Tuesday, 27 July 2010

My one and only peak experience in laboratory science

"One evening I had stayed behind to examine some new microscope slides of the human adrenal gland which had been stained to show both the cholinergic and adrenergic nerves. The cholinergic nerves were dark brown, while the adrenergic nerves glowed green under a fluorescent lamp. When I flipped the microscope back and forth between natural light and fluorescent light I suddenly realized that the slender, knobbly green nerves were winding over and around the thick trunks of brown nerves. The two systems were entwined, but the cholinergic nerves were passing through the gland while the adrenergic nerves were releasing their noradrenaline into the substance of the cortex. It suddenly dawned that nobody had ever seen this before. It was a moment of apparently mystical significance, in that twighlit room: I knew something for the first time in human history."

From my book Psychiatry and the Human Condition, 2000. http://www.hedweb.com/bgcharlton/psychhuman.html. 


I worked in laboratory science for about seven years (3 plus years in my MD, a year in physiology - on the kidney, 3 1/2 years in anatomy), doing things like radioimmunoassays, receptor measurements and histochemistry on human blood samples, post-mortem brain and adrenal glands. 

In the above account - from, I guess, 1991 or 1992 - I was using a combination of histochemistry- and immuno-histochemistry on slices of human adrenal which had been removed at operation by a surgeon (a collaborator) as a by-product of cutting out kidney tumour (as the name adrenal implies, the adrenal or supra-renal glands sit on top of the kidneys). 

I seldom enjoyed the actual hands-on aspects of lab science, which was mostly about trail and error troubleshooting in which the ratio of doing to thinking was excessively high; and was pleased to become a theoretician when I found an area (evolutionary psychology) where I had a strong spontaneous interest and something to say. 

But the incident described above was striking, because it was fairly close to the idea that most people have of the way science works - in that it seemed nature was 'telling me', or rather showing me, something that I hadn't been looking for. I seemed to be looking at objective reality. 


Along with my readings in comparative anatomy, I also was finding a larger question within which to work: the question of why the adrenal gland exists in the form it does: a combination of glandular tissue wrapped-around and interwoven-with nervous tisse - and the relationship between these two tissues in the integrated gland. 

In other words, I could try to answer the question of why the adrenal was a unitary anatomical structure, rather than two separate structures.   

So far as I know, the question has still not been answered - indeed, it is likely that nobody is even asking it (obvious though the question seems - you would imagine that this was something sorted-out long ago, probably by some of the late nineteenth century German anatomists)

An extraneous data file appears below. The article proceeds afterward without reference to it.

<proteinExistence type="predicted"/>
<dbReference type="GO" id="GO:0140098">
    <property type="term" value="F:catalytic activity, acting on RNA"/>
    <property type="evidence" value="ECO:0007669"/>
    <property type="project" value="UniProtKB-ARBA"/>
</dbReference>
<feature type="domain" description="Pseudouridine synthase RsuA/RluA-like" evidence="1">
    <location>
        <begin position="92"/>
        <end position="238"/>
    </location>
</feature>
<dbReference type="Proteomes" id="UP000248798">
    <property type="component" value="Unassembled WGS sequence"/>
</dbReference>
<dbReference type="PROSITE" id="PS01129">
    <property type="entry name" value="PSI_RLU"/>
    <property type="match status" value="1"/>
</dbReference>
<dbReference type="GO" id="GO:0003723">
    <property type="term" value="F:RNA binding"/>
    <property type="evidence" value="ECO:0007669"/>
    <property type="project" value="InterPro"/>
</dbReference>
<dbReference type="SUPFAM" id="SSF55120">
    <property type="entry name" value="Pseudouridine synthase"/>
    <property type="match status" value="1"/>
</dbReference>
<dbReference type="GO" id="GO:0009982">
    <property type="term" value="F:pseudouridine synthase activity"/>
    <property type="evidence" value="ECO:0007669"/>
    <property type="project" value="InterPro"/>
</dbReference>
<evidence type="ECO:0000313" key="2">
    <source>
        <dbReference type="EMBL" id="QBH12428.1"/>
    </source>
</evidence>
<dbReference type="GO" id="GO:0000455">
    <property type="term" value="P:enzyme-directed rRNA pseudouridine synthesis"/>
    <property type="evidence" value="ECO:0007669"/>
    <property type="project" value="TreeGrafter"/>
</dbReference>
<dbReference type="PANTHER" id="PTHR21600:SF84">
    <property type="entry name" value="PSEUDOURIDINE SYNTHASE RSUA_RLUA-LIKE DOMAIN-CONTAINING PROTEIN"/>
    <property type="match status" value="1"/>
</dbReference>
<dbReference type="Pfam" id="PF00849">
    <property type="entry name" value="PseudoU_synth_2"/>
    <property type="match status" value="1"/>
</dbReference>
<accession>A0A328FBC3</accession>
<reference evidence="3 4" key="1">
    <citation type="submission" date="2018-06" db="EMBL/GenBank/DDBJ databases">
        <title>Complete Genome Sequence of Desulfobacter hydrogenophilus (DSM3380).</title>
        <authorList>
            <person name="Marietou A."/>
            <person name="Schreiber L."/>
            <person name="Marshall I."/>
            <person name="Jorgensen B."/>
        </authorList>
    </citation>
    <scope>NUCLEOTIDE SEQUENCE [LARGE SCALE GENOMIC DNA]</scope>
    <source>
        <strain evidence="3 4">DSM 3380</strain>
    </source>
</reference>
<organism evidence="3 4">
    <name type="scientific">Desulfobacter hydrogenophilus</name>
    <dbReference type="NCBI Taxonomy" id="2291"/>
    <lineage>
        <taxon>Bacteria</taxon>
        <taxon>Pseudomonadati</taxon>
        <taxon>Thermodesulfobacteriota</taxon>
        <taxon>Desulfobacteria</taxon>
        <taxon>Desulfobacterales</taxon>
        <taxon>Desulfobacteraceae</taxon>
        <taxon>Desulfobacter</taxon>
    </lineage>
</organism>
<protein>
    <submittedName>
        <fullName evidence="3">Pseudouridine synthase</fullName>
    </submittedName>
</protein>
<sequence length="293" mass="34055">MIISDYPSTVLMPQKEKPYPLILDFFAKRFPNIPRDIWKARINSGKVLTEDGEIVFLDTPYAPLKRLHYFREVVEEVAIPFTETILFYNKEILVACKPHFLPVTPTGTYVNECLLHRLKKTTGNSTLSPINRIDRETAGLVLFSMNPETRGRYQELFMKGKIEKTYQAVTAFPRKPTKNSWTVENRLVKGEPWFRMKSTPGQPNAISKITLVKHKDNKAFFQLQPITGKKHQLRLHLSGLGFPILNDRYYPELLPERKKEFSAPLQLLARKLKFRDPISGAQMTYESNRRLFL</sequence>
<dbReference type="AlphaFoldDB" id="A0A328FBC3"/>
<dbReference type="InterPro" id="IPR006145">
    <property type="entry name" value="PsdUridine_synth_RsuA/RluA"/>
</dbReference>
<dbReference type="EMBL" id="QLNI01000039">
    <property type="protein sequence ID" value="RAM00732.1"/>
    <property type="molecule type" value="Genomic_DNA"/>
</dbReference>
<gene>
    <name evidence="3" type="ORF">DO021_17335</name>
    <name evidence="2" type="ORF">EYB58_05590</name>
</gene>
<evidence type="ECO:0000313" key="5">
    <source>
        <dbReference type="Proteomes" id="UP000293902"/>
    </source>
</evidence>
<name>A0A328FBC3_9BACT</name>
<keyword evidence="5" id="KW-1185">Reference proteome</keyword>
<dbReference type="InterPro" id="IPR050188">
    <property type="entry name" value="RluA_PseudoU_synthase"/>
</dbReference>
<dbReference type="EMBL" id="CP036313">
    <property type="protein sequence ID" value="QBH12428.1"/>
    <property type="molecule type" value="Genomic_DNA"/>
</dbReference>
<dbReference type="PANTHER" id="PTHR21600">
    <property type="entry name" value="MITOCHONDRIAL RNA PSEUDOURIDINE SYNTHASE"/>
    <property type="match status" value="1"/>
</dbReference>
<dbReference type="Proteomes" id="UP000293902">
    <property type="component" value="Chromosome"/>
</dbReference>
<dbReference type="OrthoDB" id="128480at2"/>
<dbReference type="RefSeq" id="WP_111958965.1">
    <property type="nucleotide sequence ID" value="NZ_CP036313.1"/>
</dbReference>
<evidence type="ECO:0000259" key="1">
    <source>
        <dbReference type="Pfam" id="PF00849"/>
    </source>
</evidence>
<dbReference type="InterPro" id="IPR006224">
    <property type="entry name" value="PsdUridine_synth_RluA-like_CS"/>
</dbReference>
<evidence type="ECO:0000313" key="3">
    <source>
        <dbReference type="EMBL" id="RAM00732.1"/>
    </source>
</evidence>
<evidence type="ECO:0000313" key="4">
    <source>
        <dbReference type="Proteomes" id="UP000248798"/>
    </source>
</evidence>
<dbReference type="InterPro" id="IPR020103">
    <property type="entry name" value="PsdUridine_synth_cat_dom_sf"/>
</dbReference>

But there were disappointing aspects, first it was not clear what the finding meant in functional (whole organism) terms - and it pointed towards other methodologies where I could not pursue it (not without retraining and getting funds etc), second was that nobody else was much interested in this (indeed, not many people were interested in the adrenal at all) and therefore the observation was not likely to be pursued, and thirdly that I myself was not terribly interested in the area of adrenal innervation on which I was working: I was not thinking about the adrenal day and night, not prepared to make big sacrifices in order to do my best work. 

Indeed, in working on the adrenal I had already needed to make the decision to work without research grants. Whereas I had no trouble in getting brain research funded in my early years, the adrenal was unfashionable - I had five grant applications turned down, and then I decided to stop wasting my time and instead do what work I could using within-department money (to buy chemicals), and my own labour (during vacations) and student volunteers. By such means I did enough empirical work in three years to publish five or six papers (as I recall) and the idea was cited in Gray's Anatomy. 


From a purely scientific (rather than professional, careerist) perspective, things were going quite well with the adrenals in the lab. 

But my heart was not in it and - as I mentioned above - I would probably have needed to learn some new lab methodologies to take the line of work further. And this lab work was for me just a means to an end - not satisfying in its own right. 

In the end, the critical factor was that I just didn't care enough about this line of work - it was a manufactured enthusiasm. Yet I was making a distinctive personal contribution, and had found a line of work which nobody else was pursuing - and because I didn't do it, I don't think it was done at all. 

(Of course, even if I had done it, and succeeded, the likelihood is that it would have been ignored; as was my other work in this line. The papers were cited somewhat, but it seems that nobody took on board the actual real implications of adrenal cortex innervation.)

So, overall, the adrenal peak experience was a glimmer of how lab science perhaps ought to work, and of the rewards of empirical research; but also an insight into the limitations of science and of my own motivations.